Divorces are a common occurrence in the modern world, and most people are accustomed to the idea of a separated family. Nevertheless, psychologists have long been concerned with the consequences of divorce for children. Research shows that, compared to children who grow up in a full family, those whose parents are divorced have poor outcomes in terms of mental health, physical health, academic performance, and general well-being, and they’re there are four key reasons for that.
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Firstly, divorce causes significant stress for the family, which affects children’s social support. Secondly, a stressful situation diverts the parents’ attention from children to their personal issues, leading to poor academic performance. Thirdly, divorce often has a negative influence on the family’s socioeconomic status, which might affect several indicators, including well-being and physical health. Lastly, it is difficult for many children to process the parents’ divorce, and thus they develop psychological consequences, including emotional and affective deficiency. All of these consequences influence their life and health well into adulthood, and hence it is critical to understand the full scope of the issue.
The significant increase in stress level is the immediate consequence of a divorce that affects both children and their parents. Throughout the process of separation, all family members experience severe stress, which impairs their ability to provide emotional and social support to children (Troxel & Matthews, 2004). However, divorce is a time that can be particularly frightening for children, who usually do not understand its causes and struggle to accustom to the new situation (Andrew & Segun, 2019).
While parents focus on their relationship problems and the legal, financial, and social repercussions of the divorce, they often do little to help their children through it. As a result, children experience a lack of emotional support during a particularly stressful time. This could lead children to develop unhealthy coping mechanisms or struggle with emotional control and expression in a future life (Chase-Lansdale, Cherlin, & Kiernan, 1995). Thus, increased stress in the family is an important factor affecting children whose parents are divorced.
The effect of divorce on children’s academic performance is also negative. This consequence is connected to the increase in stress levels because it causes parents to focus on problems other than their children’s academic success. Children, in turn, often rely on parents for learning support and assistance. They are also required to devote time and energy to classes and homework, which can be difficult under stressful circumstances (Andrew & Segun, 2019).
As a result, children’s grades become lower following parental divorce. A study by Nusinovici et al. (2018) showed that parental divorce had an adverse influence on children’s motivation to learn, their autonomy, and even manual dexterity, leading to lower school performance. The testimonials provided by Andrew and Segun (2019) offered more insight into children’s perspective on the topic and highlighted that divorce prevents children from being able to focus on schoolwork because of the difficult family situation and the lack of parental support. Hence, the research confirms that divorce has unfortunate consequences for children’s school performance and may cause them to struggle with learning.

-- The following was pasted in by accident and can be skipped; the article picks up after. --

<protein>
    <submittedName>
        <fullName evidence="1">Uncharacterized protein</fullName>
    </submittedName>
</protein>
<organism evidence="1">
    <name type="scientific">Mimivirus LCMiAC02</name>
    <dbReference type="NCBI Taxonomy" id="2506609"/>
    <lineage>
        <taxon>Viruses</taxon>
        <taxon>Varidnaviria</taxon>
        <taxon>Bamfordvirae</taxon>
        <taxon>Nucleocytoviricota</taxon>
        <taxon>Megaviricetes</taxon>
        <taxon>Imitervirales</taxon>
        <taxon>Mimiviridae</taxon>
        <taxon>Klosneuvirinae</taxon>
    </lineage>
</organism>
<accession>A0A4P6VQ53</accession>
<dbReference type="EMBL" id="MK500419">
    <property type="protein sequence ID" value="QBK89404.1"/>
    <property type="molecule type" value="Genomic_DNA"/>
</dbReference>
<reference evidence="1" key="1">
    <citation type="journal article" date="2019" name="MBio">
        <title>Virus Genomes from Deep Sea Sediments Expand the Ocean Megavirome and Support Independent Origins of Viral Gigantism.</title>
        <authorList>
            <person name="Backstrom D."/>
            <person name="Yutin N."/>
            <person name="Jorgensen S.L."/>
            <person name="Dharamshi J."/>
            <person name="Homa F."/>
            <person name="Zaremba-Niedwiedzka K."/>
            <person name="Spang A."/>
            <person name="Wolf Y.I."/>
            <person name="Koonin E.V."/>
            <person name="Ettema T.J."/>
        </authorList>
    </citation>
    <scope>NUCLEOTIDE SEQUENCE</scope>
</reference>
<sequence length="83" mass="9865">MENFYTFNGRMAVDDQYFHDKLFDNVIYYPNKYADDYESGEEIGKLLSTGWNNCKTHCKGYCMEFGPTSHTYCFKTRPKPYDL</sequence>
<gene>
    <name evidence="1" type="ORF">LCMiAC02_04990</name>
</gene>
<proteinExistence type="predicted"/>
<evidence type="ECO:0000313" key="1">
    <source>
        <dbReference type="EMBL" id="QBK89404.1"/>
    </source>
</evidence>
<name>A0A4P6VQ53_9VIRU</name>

The effects of divorce on socioeconomic status are also evident because, after a divorce, one of the parents usually lives separately, and thus brings less money into the family. As a result, single fathers and mothers often experience financial needs because of divorce. The consequences of a decreased socioeconomic status could include a variety of problems, including inadequate access to high-quality medical care, education, and housing.
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For example, Andrew and Segun (2019) mention that for many participants, parental divorce resulted in economic hardship, with a single parent not having enough money for food, rent, school trips, uniform, pocket money, technology, and gadgets required for school, and transport. Other studies show that financial difficulties are the key reason for physical health problems in children of divorced parents (Smith, Crosnoe, & Cavanagh, 2017; Troxel & Matthews, 2004). By decreasing the family’s socioeconomic status, divorce thus affects various aspects of children’s life.
The vast majority of research studies on the consequences of divorce for children focus on the psychological implications of parental divorce, and there is evidence confirming poor mental health outcomes in children. First of all, this is triggered by abuse, fighting, and other stressful situations that usually precede a divorce (Andrew & Segun, 2019). These situations have a negative effect on children’s psychological development because they could cause a lack of trust and affective issues (Troxel & Matthews, 2004).